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Now when they drew near to Jerusalem and came to Bethphage, to the Mount of Olives, then Jesus sent two disciples, saying to them, “Go into the village in front of you, and immediately you will find a donkey tied, and a colt with her. Untie them and bring them to me. If anyone says anything to you, you shall say, ‘The Lord needs them,’ and he will send them at once.” This took place to fulfill what was spoken by the prophet, saying,
“Say to the daughter of Zion, ‘Behold, your king is coming to you, humble, and mounted on a donkey, and on a colt, the foal of a beast of burden.’”
The disciples went and did as Jesus had directed them. They brought the donkey and the colt and put on them their cloaks, and he sat on them. Most of the crowd spread their cloaks on the road, and others cut branches from the trees and spread them on the road. And the crowds that went before him and that followed him were shouting, “Hosanna to the Son of David! Blessed is he who comes in the name of the Lord! Hosanna in the highest!” And when he entered Jerusalem, the whole city was stirred up, saying, “Who is this?” And the crowds said, “This is the prophet Jesus, from Nazareth of Galilee.”
For hundreds of years, Israel had been waiting on their Messiah. They were waiting on the one who would overthrow Rome, restore the kingdom, and usher in a new era of glory in fulfillment of God’s promises. From the line of David, a king would come to reign on the throne forever.
In just a few years, this prophet Jesus had gained quite a reputation. His ministry angered the Pharisees, but attracted sinners. His teaching silenced the educated, but comforted the simple. His miracles caused those in power to fear him, but those in need to seek him at all cost.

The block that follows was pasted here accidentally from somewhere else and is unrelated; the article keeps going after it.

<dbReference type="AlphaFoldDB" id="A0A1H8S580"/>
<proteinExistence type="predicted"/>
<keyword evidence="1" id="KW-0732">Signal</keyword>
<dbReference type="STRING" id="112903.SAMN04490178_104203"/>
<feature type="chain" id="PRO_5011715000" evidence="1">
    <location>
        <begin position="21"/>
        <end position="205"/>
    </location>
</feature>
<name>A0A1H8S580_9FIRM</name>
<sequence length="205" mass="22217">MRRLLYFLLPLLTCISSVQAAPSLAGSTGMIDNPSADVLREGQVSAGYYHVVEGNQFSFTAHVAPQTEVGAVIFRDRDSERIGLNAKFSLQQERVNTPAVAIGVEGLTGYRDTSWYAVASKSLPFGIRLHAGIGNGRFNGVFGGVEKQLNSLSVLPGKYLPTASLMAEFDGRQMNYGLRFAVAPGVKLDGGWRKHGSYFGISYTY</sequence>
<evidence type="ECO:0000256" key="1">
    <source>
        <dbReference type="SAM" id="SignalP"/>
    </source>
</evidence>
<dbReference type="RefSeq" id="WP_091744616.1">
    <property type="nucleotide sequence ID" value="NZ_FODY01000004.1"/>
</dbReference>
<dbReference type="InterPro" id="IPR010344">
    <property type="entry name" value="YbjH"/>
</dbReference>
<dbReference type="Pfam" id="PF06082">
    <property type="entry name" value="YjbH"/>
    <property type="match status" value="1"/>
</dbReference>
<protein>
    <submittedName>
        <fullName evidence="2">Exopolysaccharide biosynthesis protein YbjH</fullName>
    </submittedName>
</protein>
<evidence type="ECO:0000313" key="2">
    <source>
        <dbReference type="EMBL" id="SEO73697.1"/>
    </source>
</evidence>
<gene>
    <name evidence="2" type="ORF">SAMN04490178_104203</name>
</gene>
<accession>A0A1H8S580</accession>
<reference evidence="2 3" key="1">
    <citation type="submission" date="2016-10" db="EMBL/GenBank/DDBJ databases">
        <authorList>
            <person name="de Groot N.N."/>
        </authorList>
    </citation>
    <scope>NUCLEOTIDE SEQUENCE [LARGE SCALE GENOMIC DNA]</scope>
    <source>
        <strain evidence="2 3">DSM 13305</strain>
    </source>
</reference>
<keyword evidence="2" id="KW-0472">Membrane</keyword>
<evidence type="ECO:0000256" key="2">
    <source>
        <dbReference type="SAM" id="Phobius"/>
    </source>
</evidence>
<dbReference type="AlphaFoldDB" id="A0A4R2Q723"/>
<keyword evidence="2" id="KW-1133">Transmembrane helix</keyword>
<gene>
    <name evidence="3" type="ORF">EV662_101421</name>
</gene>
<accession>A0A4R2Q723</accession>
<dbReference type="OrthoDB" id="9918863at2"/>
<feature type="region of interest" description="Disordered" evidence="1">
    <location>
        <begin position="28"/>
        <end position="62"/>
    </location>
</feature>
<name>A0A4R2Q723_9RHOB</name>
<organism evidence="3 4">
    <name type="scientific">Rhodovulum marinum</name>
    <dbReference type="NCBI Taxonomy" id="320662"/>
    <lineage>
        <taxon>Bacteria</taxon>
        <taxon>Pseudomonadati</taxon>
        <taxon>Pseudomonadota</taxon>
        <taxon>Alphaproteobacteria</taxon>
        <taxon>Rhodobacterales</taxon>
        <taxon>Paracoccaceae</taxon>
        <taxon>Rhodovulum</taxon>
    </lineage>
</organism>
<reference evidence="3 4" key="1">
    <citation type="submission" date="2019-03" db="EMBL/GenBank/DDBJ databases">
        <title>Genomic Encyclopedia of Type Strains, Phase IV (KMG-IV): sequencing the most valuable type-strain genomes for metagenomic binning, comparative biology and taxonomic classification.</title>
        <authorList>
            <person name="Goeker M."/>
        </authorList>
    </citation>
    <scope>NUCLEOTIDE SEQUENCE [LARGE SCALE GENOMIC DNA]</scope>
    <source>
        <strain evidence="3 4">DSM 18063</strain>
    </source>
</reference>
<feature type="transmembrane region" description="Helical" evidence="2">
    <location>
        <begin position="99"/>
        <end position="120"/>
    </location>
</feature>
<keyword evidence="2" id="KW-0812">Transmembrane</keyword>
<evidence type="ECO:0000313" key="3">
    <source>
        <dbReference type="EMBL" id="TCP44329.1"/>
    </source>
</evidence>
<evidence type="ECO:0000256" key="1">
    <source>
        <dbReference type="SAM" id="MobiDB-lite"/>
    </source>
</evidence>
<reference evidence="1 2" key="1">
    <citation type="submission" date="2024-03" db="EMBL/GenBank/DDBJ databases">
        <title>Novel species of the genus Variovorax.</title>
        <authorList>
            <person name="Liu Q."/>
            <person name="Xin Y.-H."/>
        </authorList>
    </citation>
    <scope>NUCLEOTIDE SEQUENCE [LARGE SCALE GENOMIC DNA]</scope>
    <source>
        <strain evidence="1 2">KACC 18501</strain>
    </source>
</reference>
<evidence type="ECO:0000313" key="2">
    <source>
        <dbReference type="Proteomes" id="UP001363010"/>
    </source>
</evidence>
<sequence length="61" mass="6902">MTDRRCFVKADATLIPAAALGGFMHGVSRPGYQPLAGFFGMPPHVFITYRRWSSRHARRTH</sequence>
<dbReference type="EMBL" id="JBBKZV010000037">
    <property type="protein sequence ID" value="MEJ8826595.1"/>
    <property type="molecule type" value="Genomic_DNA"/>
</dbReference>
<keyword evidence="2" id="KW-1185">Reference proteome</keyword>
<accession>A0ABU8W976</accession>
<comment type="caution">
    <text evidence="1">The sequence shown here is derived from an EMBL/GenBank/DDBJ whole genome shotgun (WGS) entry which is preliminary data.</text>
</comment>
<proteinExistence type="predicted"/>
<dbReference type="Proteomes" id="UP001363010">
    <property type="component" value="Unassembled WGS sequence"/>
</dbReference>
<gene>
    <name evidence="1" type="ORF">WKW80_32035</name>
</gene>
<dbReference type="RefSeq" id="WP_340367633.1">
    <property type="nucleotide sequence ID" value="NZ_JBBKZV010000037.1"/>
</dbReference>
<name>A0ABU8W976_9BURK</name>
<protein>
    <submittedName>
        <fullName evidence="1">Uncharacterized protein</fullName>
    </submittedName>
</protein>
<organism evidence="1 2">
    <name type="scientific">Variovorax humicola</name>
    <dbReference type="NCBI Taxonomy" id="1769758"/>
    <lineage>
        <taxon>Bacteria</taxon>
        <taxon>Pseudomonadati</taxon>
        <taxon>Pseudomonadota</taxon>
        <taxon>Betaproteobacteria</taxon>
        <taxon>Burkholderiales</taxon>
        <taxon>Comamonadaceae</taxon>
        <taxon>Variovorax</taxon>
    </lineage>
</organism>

Was this Jesus the prophesied one? Born in a manger to an unwed mother, could this rabbi from such a humble beginning be the one to take the throne, restore the kingdom, and inherit all the promises of God? The crowds certainly hoped so! As Jesus arrived in Jerusalem to observe Passover, the city was teeming with people. Thousands of visitors could have swelled the city to five or six times its usual population. And whether or not the crowds recognized Jesus’s arrival on a donkey as a fulfillment of Zechariah’s prophecy, they were convinced of at least one thing — this prophet Jesus was blessed, able to save, and worthy to be celebrated.
Did the crowds understand Jesus came to be the king of their hearts? Did they understand his kingdom was cosmic, his plan eternal, and his power supernatural? No. But they celebrated him! And even though we don’t understand everything about him, we celebrate. In our unanswered questions, we celebrate Jesus. With our hopes, we trust in what we do know of him, and we celebrate, “Blessed is he who comes in the name of the Lord! Hosanna in the highest!”